I love vegetables. Ideas for a vegetarian dinner. Not a big production .

We’ve dined out often in the small plates places, it’s trendy here. Many dishes are impressive and requires a lot of research. One of the most memorable small plate or rather amuse bouche I’ve eaten: leek in vinegar, pickling and slightly fermented, served with brown butter (beurre noisette) which gives a nutty aroma contrasted with the sweet acidity flavour.

The charcoal grilled BBQ leek was put in a ziplock or vacuum bag with beet juice, balsamic vinegar and sugar. It is sous-vide 5-6 times for 2-3 days so that the color of the marinade permeates the leek without turning the core to purple colour. The leek is topped with brown butter, and beet.

At home, I’ve made maximum 6-course meal. they are smallish plates, I’ve to be absent often from the dinner table to finish the cooking and to plate, which is fine when there are guests that can talk to each other with my absence. I’m interested what dishes OP will choose to cook, and the organization.

Nobody seems to talk about the ending of the meal, desserts are important, especially a date. :yum:


The appetizers are often more interesting than the mains. In order to attempt to watch my portions, I often get 2 appetizers or an appetizer and a side.

I tip fairly well- to show the server I appreciate their service- and that I’m not ordering less because I’m trying to short them in some way.

I probably wouldn’t return if a server made me feel less welcome because I wasn’t ordering a main (or booze).


I like the Tapas, Antipasti or Mezze idea.

This way, if your guest does not like a specific small plate, she has 5 or 6 others from which to choose.

I would avoid “beans” as they could tend to make one “gassy” and this should be avoided.

Hummus is a nice idea however, there are so many wonderful tapas, antipasti or Mezze – one has a large selection to choose from.

Keep it light and definitely a phenomenal bread and assorted crackers for dipping ! and a gorgeous selection of cheeses with breadsticks and cracker breads. Perfect for a glass or 2 of wine.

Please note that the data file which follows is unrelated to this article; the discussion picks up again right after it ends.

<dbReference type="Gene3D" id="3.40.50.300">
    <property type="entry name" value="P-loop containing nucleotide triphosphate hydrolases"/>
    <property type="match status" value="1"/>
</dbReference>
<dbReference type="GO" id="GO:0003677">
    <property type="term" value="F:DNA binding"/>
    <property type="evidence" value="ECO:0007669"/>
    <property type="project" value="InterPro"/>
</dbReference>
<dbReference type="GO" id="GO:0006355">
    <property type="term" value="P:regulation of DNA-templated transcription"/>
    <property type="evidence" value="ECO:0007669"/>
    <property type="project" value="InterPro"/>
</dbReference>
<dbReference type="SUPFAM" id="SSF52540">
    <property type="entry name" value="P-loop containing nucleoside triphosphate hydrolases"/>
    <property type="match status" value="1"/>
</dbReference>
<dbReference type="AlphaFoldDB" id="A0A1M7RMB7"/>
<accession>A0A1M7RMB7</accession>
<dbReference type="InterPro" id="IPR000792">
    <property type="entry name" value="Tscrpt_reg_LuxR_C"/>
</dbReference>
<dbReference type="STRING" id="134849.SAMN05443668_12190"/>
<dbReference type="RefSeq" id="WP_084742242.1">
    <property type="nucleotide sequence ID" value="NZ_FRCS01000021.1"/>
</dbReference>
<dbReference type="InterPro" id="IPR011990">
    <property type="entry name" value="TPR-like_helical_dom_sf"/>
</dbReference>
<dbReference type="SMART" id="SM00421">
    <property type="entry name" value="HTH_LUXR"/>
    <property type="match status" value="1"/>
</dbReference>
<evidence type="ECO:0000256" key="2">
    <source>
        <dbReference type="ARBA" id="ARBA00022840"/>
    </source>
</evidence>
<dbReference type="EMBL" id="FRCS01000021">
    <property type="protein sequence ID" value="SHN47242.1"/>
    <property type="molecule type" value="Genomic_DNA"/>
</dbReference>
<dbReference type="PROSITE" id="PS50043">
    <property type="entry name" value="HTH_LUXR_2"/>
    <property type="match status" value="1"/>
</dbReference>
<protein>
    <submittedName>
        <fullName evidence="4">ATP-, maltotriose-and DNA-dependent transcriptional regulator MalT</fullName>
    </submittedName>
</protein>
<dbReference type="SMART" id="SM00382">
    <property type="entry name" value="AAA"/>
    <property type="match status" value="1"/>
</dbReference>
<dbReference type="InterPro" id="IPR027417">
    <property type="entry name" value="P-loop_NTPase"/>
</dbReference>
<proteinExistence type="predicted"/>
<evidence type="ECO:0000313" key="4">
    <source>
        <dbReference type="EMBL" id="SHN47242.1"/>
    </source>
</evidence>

For a simple but nice vegetarian meal, I think of ratatouille, optionally with pasta or rice or just good bread on the side. Or a vegetable curry. And maybe some frozen baked crunchy appetizers to go with it.

(I don’t get to make ratatouille much, because my wife doesn’t like bell peppers, and isn’t thrilled with un-fried eggplant, but if you don’t have those limitations it’s a nice dish.)


A similar dish to ratatouille, that doesn’t necessarily call for peppers, is Greek / Turkish briam / tourlou tourlou.

I make it all summer, with whatever I’ve got. Sometimes I take the herbs in a more Spanish, French or Italian direction.


I’ve been looking at Olivier / Olivye / Salade Russe / Rossiki Salata recipes the last couple days, which can be made vegetarian.

Also, Okroshka

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I plan to make more Georgian veg recipes this summer.

I made Georgian green beans (lobio satsivi ) last year. I’ll find a recipe.

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This is beautiful! Did you use recipe linked in an earlier post with the addition of beets?

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Hi @poptart, I didn’t follow a recipe too closely. This one has 3 leftover potatoes, 3 leftover roasted beets, a carrot, half a a cup of peas, some chopped onion, some capers, 3 dill pickles, parsley, dill, 2 eggs and roughly 1/3 cup mayo , 1/3 cup sour cream, and a tbsp of lemon juice. A lot of Russian and Ukrainian recipes call for a full cup of mayo.